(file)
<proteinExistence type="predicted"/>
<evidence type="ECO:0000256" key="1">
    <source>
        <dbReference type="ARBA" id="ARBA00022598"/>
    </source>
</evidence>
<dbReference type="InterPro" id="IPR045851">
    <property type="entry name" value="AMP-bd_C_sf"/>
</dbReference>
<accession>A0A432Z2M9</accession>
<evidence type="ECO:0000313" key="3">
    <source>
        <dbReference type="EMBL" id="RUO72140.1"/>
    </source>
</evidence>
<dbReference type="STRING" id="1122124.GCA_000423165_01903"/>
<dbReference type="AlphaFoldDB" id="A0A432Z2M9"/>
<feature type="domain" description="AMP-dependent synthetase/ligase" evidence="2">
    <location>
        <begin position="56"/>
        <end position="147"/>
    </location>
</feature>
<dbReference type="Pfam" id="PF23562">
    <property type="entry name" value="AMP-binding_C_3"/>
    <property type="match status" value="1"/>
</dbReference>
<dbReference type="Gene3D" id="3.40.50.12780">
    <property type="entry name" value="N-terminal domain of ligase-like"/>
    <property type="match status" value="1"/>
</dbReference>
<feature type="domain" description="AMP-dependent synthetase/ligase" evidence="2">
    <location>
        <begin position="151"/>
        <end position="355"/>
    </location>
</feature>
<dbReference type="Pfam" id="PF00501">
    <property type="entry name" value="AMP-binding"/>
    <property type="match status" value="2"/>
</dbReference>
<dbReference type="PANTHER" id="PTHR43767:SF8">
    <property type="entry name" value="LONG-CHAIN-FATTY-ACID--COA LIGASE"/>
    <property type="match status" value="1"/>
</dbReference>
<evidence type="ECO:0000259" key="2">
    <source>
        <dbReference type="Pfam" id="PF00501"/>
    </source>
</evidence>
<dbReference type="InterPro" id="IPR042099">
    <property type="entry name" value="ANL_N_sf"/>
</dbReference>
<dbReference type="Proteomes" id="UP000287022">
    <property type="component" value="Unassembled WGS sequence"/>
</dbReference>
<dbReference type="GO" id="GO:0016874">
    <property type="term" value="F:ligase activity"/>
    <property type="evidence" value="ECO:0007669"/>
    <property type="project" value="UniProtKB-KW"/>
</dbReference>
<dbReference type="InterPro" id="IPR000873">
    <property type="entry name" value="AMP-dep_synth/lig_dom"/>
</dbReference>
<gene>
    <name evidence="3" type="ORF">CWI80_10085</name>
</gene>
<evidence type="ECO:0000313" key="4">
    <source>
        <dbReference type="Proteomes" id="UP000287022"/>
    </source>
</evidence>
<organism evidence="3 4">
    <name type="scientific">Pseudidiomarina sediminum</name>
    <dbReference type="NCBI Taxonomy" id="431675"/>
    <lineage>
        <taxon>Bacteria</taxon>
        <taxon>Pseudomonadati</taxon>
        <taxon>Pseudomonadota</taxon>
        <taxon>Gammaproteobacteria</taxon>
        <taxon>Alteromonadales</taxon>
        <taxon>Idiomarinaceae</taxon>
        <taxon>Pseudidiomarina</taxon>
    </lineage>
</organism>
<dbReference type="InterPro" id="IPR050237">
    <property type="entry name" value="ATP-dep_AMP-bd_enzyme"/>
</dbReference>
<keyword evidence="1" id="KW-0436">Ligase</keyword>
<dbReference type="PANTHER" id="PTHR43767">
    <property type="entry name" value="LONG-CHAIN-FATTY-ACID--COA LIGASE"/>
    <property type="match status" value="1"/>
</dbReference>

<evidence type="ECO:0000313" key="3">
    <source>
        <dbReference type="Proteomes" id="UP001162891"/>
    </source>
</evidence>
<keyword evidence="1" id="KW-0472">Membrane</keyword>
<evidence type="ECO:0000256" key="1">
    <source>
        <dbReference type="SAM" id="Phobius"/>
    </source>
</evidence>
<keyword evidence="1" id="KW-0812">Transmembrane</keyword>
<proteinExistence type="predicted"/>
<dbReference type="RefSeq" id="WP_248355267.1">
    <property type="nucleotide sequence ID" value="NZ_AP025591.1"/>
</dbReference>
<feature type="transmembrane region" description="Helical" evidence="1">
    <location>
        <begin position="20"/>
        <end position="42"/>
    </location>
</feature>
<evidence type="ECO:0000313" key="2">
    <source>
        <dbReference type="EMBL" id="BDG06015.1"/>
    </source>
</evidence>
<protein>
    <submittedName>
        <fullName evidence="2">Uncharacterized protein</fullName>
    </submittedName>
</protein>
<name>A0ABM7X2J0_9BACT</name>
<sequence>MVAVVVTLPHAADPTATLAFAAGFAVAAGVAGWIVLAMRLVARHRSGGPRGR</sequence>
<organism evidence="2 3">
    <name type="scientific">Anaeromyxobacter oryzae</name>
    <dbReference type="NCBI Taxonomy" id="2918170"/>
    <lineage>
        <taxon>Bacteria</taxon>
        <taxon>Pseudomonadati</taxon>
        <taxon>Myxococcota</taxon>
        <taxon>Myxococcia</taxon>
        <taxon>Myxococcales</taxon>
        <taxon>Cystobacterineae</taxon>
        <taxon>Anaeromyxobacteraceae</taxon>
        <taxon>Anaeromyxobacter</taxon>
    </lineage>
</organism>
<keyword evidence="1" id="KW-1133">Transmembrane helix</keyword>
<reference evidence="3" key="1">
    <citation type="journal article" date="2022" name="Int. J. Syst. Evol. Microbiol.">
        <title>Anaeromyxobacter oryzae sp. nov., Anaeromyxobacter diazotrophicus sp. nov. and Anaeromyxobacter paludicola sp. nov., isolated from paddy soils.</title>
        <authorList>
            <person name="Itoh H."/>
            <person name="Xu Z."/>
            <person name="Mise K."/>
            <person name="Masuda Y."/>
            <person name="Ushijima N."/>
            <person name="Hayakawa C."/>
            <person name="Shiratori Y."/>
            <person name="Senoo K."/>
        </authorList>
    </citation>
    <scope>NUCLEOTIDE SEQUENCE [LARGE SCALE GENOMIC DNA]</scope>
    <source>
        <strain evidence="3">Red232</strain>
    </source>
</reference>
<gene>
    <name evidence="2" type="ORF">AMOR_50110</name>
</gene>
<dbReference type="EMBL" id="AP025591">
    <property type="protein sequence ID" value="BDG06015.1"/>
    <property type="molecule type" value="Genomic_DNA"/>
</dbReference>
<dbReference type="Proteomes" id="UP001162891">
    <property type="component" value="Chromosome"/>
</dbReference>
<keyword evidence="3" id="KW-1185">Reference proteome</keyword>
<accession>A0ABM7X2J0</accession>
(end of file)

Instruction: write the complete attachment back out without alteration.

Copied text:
<proteinExistence type="predicted"/>
<evidence type="ECO:0000256" key="1">
    <source>
        <dbReference type="ARBA" id="ARBA00022598"/>
    </source>
</evidence>
<dbReference type="InterPro" id="IPR045851">
    <property type="entry name" value="AMP-bd_C_sf"/>
</dbReference>
<accession>A0A432Z2M9</accession>
<evidence type="ECO:0000313" key="3">
    <source>
        <dbReference type="EMBL" id="RUO72140.1"/>
    </source>
</evidence>
<dbReference type="STRING" id="1122124.GCA_000423165_01903"/>
<dbReference type="AlphaFoldDB" id="A0A432Z2M9"/>
<feature type="domain" description="AMP-dependent synthetase/ligase" evidence="2">
    <location>
        <begin position="56"/>
        <end position="147"/>
    </location>
</feature>
<dbReference type="Pfam" id="PF23562">
    <property type="entry name" value="AMP-binding_C_3"/>
    <property type="match status" value="1"/>
</dbReference>
<dbReference type="Gene3D" id="3.40.50.12780">
    <property type="entry name" value="N-terminal domain of ligase-like"/>
    <property type="match status" value="1"/>
</dbReference>
<feature type="domain" description="AMP-dependent synthetase/ligase" evidence="2">
    <location>
        <begin position="151"/>
        <end position="355"/>
    </location>
</feature>
<dbReference type="Pfam" id="PF00501">
    <property type="entry name" value="AMP-binding"/>
    <property type="match status" value="2"/>
</dbReference>
<dbReference type="PANTHER" id="PTHR43767:SF8">
    <property type="entry name" value="LONG-CHAIN-FATTY-ACID--COA LIGASE"/>
    <property type="match status" value="1"/>
</dbReference>
<evidence type="ECO:0000259" key="2">
    <source>
        <dbReference type="Pfam" id="PF00501"/>
    </source>
</evidence>
<dbReference type="InterPro" id="IPR042099">
    <property type="entry name" value="ANL_N_sf"/>
</dbReference>
<dbReference type="Proteomes" id="UP000287022">
    <property type="component" value="Unassembled WGS sequence"/>
</dbReference>
<dbReference type="GO" id="GO:0016874">
    <property type="term" value="F:ligase activity"/>
    <property type="evidence" value="ECO:0007669"/>
    <property type="project" value="UniProtKB-KW"/>
</dbReference>
<dbReference type="InterPro" id="IPR000873">
    <property type="entry name" value="AMP-dep_synth/lig_dom"/>
</dbReference>
<gene>
    <name evidence="3" type="ORF">CWI80_10085</name>
</gene>
<evidence type="ECO:0000313" key="4">
    <source>
        <dbReference type="Proteomes" id="UP000287022"/>
    </source>
</evidence>
<organism evidence="3 4">
    <name type="scientific">Pseudidiomarina sediminum</name>
    <dbReference type="NCBI Taxonomy" id="431675"/>
    <lineage>
        <taxon>Bacteria</taxon>
        <taxon>Pseudomonadati</taxon>
        <taxon>Pseudomonadota</taxon>
        <taxon>Gammaproteobacteria</taxon>
        <taxon>Alteromonadales</taxon>
        <taxon>Idiomarinaceae</taxon>
        <taxon>Pseudidiomarina</taxon>
    </lineage>
</organism>
<dbReference type="InterPro" id="IPR050237">
    <property type="entry name" value="ATP-dep_AMP-bd_enzyme"/>
</dbReference>
<keyword evidence="1" id="KW-0436">Ligase</keyword>
<dbReference type="PANTHER" id="PTHR43767">
    <property type="entry name" value="LONG-CHAIN-FATTY-ACID--COA LIGASE"/>
    <property type="match status" value="1"/>
</dbReference>

<evidence type="ECO:0000313" key="3">
    <source>
        <dbReference type="Proteomes" id="UP001162891"/>
    </source>
</evidence>
<keyword evidence="1" id="KW-0472">Membrane</keyword>
<evidence type="ECO:0000256" key="1">
    <source>
        <dbReference type="SAM" id="Phobius"/>
    </source>
</evidence>
<keyword evidence="1" id="KW-0812">Transmembrane</keyword>
<proteinExistence type="predicted"/>
<dbReference type="RefSeq" id="WP_248355267.1">
    <property type="nucleotide sequence ID" value="NZ_AP025591.1"/>
</dbReference>
<feature type="transmembrane region" description="Helical" evidence="1">
    <location>
        <begin position="20"/>
        <end position="42"/>
    </location>
</feature>
<evidence type="ECO:0000313" key="2">
    <source>
        <dbReference type="EMBL" id="BDG06015.1"/>
    </source>
</evidence>
<protein>
    <submittedName>
        <fullName evidence="2">Uncharacterized protein</fullName>
    </submittedName>
</protein>
<name>A0ABM7X2J0_9BACT</name>
<sequence>MVAVVVTLPHAADPTATLAFAAGFAVAAGVAGWIVLAMRLVARHRSGGPRGR</sequence>
<organism evidence="2 3">
    <name type="scientific">Anaeromyxobacter oryzae</name>
    <dbReference type="NCBI Taxonomy" id="2918170"/>
    <lineage>
        <taxon>Bacteria</taxon>
        <taxon>Pseudomonadati</taxon>
        <taxon>Myxococcota</taxon>
        <taxon>Myxococcia</taxon>
        <taxon>Myxococcales</taxon>
        <taxon>Cystobacterineae</taxon>
        <taxon>Anaeromyxobacteraceae</taxon>
        <taxon>Anaeromyxobacter</taxon>
    </lineage>
</organism>
<keyword evidence="1" id="KW-1133">Transmembrane helix</keyword>
<reference evidence="3" key="1">
    <citation type="journal article" date="2022" name="Int. J. Syst. Evol. Microbiol.">
        <title>Anaeromyxobacter oryzae sp. nov., Anaeromyxobacter diazotrophicus sp. nov. and Anaeromyxobacter paludicola sp. nov., isolated from paddy soils.</title>
        <authorList>
            <person name="Itoh H."/>
            <person name="Xu Z."/>
            <person name="Mise K."/>
            <person name="Masuda Y."/>
            <person name="Ushijima N."/>
            <person name="Hayakawa C."/>
            <person name="Shiratori Y."/>
            <person name="Senoo K."/>
        </authorList>
    </citation>
    <scope>NUCLEOTIDE SEQUENCE [LARGE SCALE GENOMIC DNA]</scope>
    <source>
        <strain evidence="3">Red232</strain>
    </source>
</reference>
<gene>
    <name evidence="2" type="ORF">AMOR_50110</name>
</gene>
<dbReference type="EMBL" id="AP025591">
    <property type="protein sequence ID" value="BDG06015.1"/>
    <property type="molecule type" value="Genomic_DNA"/>
</dbReference>
<dbReference type="Proteomes" id="UP001162891">
    <property type="component" value="Chromosome"/>
</dbReference>
<keyword evidence="3" id="KW-1185">Reference proteome</keyword>
<accession>A0ABM7X2J0</accession>